I can only speak to my experience, and I know that for a large portion of the people in my life (particularly back home), I am their only real-life representation of HIV. So living my life, and pursuing my dreams, and blah blah insert cliché here, I know has changed some minds in that respect. There’s still plenty of people who think it's a death sentence and a disease of only slutty people. Even in the gay community and with the advent or PrEP, there’s slut shaming and this idea that if you’re poz or on PrEP then you’re super promiscuous and slutty and ‘asking’ for it. and who fucking cares?! if you’re paying your own rent then fuck whoever you want! You’re an adult! I think part of that stems from the ‘it happens to other people’ defense mechanism I was talking about earlier. HIV can affect anyone. There’s plenty of stories of people seroconverting within monogamous relationships and everything in between. All we can do is be open and honest and tell our stories and hopefully break down stigma, person by person. I’m a believer in nudging the needle, not throwing out the meter altogether. So, we’re so much farther than we were in terms of dealing with the disease and shedding light on its truth, but we also have a long way to go. I would say you can only change a mind that wants to be changed, but I’ve certainly been surprised in the past by how willing and open people are to hearing new perspectives.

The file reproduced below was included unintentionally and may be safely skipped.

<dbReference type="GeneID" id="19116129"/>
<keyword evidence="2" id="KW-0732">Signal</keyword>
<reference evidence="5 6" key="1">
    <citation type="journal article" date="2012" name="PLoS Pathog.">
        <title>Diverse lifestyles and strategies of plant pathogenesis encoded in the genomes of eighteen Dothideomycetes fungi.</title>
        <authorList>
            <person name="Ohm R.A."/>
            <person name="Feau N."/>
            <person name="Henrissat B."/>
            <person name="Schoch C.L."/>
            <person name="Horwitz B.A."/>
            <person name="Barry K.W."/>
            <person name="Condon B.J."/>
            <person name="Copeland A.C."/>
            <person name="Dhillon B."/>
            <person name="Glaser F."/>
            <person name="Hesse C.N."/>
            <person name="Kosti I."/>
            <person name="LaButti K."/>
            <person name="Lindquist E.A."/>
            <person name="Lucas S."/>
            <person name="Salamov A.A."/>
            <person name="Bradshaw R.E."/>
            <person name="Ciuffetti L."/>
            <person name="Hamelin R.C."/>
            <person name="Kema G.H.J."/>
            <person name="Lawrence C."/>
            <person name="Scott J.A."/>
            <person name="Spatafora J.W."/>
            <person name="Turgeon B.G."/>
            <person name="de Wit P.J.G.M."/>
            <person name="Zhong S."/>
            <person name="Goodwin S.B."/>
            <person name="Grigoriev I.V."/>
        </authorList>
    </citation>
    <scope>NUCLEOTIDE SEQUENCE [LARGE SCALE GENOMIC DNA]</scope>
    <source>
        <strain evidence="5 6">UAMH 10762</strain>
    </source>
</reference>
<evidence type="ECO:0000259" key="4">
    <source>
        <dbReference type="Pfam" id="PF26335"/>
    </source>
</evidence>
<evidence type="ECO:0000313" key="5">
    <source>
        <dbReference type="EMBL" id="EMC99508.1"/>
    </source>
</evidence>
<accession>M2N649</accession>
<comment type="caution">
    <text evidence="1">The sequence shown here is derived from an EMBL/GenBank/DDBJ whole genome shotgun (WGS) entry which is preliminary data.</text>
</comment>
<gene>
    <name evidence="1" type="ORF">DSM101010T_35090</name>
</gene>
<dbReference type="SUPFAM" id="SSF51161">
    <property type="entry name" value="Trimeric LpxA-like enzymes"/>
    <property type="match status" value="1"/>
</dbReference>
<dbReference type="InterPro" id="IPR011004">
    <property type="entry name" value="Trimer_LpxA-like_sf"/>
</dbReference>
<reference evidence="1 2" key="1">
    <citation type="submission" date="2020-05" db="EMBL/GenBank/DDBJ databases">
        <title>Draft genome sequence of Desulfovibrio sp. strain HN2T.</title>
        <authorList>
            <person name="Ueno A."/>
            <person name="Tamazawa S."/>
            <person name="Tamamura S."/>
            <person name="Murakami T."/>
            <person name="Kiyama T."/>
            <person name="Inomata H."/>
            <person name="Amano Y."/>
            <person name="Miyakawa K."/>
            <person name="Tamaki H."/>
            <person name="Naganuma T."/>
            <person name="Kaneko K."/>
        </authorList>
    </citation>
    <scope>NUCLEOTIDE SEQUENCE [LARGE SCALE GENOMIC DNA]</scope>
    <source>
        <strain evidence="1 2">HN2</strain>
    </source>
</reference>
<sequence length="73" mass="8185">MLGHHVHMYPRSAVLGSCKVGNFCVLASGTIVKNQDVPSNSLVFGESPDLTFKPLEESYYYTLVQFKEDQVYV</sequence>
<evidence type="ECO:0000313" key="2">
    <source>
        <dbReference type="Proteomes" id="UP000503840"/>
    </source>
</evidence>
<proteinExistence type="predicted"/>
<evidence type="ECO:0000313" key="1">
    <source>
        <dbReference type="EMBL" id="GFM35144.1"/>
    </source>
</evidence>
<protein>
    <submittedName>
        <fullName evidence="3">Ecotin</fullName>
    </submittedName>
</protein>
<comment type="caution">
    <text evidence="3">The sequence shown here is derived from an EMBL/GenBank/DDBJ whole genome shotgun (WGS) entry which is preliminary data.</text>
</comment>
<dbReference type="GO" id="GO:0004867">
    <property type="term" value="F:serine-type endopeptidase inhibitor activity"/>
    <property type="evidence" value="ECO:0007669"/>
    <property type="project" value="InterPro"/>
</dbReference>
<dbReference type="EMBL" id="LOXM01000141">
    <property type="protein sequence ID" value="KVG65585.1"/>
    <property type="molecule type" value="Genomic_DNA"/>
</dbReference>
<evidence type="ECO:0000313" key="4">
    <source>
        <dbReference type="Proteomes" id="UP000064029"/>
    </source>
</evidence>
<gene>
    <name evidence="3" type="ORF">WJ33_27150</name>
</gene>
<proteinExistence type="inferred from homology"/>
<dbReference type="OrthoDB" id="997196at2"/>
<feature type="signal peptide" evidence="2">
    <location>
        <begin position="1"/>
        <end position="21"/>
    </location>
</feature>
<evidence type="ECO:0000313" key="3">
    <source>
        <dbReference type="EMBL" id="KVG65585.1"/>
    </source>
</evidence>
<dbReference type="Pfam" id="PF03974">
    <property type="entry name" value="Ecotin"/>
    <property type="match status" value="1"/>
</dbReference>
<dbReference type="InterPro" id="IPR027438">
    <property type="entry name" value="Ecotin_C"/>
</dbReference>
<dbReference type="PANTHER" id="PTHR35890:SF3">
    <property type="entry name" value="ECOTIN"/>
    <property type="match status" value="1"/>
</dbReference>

What were some shows that inspired the feel of the series?
When I started writing, Girls was having a really huge moment so that definitely influenced me, as well as Sex and the City, Looking, Queer as Folk. Really any of those ‘group of friends trying to make a life in a big city’ shows. I also am a big fan of a handful gay webseries like The Outs, Hunting Season, EastSiders, Undetectable. They all definitely influenced me and the web series in particular gave me a push to actually get it done. Seeing other stories being told this way gave me the inspiration to tell mine. I think anything an artist creates is going to be a mash up of anything they’ve consumed, mixed with their own perspectives. But what I love about Mess, and a lot of the credit goes to Jason Lee Courson in terms of the animation and overall look of the finished product, is that while all of those shows may have been a starting point in some way, I believe that our show is something uniquely its own. The pacing and structure and tone of it overall, is something I haven’t really seen before. And the subject matter is definitely something that isn’t explored much in mainstream entertainment.
The upcoming generation of gay identified males are becoming positive at an alarming rate. Where do you feel like messaging failed your generation?
I think the biggest misstep of the messaging in the media is there’s sort of a gap in terms of HIV storytelling. Everything out there is a period piece of either the 1980s or 1990s when it was tantamount to a death sentence. So we’re brought up being terrified of this thing. Being scared leads to shame and not getting tested or being proactive about your sexual health and a host of other issues that just don’t help anyone. Where are the stories of what HIV is like in the early 2000s? Today? Hopefully Mess does something to advance the overall story of HIV and kids these days will have something to go to to say ‘hey this thing isn’t so scary after all. Getting tested isn’t scary. Questioning condom use isn’t scary. Saying no isn’t scary. HIV isn’t something to take lightly, but we’re not living in the throes of a plague anymore. It’s never been easier to prevent HIV. It’s never been easier to treat HIV. This shit should be shouted from the rooftops and yet the media remains mostly quiet.